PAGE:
SharePoint 2010 provides more choices in tooling to better fit the needs of those creating and maintaining workflow models. The tools for workflow development include Visual Studio 2010, SharePoint Designer 2010 and Visio 2010.
Visual Studio 2010 includes many tooling improvements for SharePoint projects, specifically for workflow projects. The new SharePoint Solution packaging helps deploy your workflows easily onto the SharePoint server, allowing you to add ASPX workflow initiation and association forms to Visual Studio 2010 workflow projects.
SharePoint Designer 2010 also has a new graphical workflow designer for designing workflows and deploying them directly to SharePoint. It can also be used as a prototyping tool before workflows are further developed in Visual Studio 2010.
Another improvement in SharePoint Designer 2010 is that it now allows you to edit the out-of-the-box workflows that come with SharePoint. It will also use InfoPath forms if InfoPath is installed or the Data Form Web Part if InfoPath is not installed (previously, only ASPX forms were used by SharePoint Designer 2007). Since you can use InfoPath forms now, it makes it very easy to edit those forms later with InfoPath to improve them. If you have new columns specified in a workflow, they will automatically be added to the schema of the list that you associate with the workflow. These are known as association columns and can be used throughout the SharePoint Designer workflow. User profile data can be bound to properties in workflow, making it possible to get information about the SharePoint user profile. For example, you could look up the name of a direct manager for approvals.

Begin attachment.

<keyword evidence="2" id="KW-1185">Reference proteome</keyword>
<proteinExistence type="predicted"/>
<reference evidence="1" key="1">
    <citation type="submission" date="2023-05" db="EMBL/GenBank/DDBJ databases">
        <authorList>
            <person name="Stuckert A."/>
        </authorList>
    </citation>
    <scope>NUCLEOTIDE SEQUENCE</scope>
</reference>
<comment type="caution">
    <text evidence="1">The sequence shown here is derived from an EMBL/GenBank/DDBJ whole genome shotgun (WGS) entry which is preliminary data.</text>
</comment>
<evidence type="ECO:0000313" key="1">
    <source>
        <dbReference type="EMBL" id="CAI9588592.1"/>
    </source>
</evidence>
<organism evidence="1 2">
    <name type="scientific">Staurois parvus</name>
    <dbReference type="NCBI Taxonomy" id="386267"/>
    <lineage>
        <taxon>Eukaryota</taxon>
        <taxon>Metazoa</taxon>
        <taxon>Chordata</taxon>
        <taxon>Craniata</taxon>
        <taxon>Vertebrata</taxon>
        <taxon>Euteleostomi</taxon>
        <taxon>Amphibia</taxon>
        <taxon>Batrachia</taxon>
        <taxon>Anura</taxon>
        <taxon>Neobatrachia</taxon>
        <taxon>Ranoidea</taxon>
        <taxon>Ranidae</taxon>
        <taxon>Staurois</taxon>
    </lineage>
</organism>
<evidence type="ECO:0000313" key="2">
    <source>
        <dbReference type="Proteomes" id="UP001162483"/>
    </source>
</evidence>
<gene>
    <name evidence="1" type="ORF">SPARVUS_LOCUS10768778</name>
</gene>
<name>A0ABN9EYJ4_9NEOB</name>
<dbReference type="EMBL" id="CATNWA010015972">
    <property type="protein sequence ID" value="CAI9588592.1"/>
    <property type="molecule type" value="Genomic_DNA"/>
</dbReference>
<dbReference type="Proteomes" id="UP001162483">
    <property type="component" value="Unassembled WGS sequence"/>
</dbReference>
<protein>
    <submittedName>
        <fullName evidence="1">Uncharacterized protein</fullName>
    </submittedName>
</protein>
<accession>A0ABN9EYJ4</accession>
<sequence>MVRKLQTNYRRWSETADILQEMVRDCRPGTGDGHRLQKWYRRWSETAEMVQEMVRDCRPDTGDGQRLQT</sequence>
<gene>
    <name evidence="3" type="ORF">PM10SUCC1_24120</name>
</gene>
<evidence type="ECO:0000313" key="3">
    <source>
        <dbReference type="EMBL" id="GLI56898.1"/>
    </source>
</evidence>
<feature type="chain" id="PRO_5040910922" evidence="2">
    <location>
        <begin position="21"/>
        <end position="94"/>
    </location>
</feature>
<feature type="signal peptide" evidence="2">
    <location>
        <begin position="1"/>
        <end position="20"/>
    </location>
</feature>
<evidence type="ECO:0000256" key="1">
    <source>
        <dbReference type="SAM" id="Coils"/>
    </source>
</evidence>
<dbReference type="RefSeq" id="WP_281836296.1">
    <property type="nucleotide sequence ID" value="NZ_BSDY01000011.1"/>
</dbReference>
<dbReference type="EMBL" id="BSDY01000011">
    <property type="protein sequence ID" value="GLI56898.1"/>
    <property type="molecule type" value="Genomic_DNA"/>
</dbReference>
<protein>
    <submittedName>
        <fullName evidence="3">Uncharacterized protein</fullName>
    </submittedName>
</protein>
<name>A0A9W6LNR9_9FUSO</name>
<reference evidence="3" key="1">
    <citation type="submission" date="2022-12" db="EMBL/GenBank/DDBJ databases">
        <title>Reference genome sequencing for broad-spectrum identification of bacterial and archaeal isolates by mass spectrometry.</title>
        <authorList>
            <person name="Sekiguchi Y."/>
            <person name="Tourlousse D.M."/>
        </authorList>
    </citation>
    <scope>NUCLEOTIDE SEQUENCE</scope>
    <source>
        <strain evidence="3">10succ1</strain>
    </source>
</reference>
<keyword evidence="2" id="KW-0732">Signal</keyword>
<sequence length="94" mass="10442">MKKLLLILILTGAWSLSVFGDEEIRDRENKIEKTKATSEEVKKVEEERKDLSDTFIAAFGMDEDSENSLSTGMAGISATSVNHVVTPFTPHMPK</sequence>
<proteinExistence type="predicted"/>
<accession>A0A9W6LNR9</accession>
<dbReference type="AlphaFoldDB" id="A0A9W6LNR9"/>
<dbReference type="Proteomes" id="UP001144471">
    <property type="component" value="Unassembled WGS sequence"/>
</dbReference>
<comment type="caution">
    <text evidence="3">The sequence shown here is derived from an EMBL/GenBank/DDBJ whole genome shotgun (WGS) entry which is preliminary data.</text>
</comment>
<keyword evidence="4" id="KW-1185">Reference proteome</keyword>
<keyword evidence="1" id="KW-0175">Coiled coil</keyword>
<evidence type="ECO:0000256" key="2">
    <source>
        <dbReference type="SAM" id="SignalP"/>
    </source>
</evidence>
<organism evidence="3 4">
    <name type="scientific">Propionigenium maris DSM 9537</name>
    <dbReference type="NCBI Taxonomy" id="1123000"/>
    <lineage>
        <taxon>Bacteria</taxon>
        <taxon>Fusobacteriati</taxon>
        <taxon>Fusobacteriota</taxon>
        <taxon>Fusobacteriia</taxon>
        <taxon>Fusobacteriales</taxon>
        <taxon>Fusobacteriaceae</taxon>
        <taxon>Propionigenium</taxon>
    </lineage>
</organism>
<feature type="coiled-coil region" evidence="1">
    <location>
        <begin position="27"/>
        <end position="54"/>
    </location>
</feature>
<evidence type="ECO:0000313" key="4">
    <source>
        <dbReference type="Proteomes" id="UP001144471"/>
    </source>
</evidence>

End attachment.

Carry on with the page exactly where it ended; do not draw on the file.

SharePoint Designer 2010 includes a new task process designer that creates an activity in the workflow but allows flexibility in how you manage the approval process all within that one activity. This includes defining escalation processes, delegation, defining approval requirements and semantics of what happens if the underlying document is changed during the approval.
Workflow models can be created in Visio 2010 for further editing in SharePoint Designer 2010. Visio 2010 supports Business Process Modeling Notation. It also supports sub-processes and containers to break up the diagram and validation to analyze a diagram to ensure it is properly constructed.
Each server farm contains a workflow associations table. Each entry in this table contains association data for a workflow as it applies to a specific content type, list, or document library. This association data typically includes whether the workflow is started automatically or by users, and the task and history lists for the workflow. If a workflow has been added to multiple content types, lists, or document libraries, it will have one entry for each such association. Likewise, if you add multiple workflows to a specific content type, list, or document library, then the table contains one entry for each workflow added to the content type, list, or document library.
The figure below illustrates the conceptual workflow architecture in SharePoint. Each content type, list, and document library in the farm is linked to the workflows added to it through the workflow association table. Each workflow has a workflow definition. This XML definition specifies the identity of the actual workflow assembly, and class within that assembly, as well as the location of any workflow forms the workflow needs to run.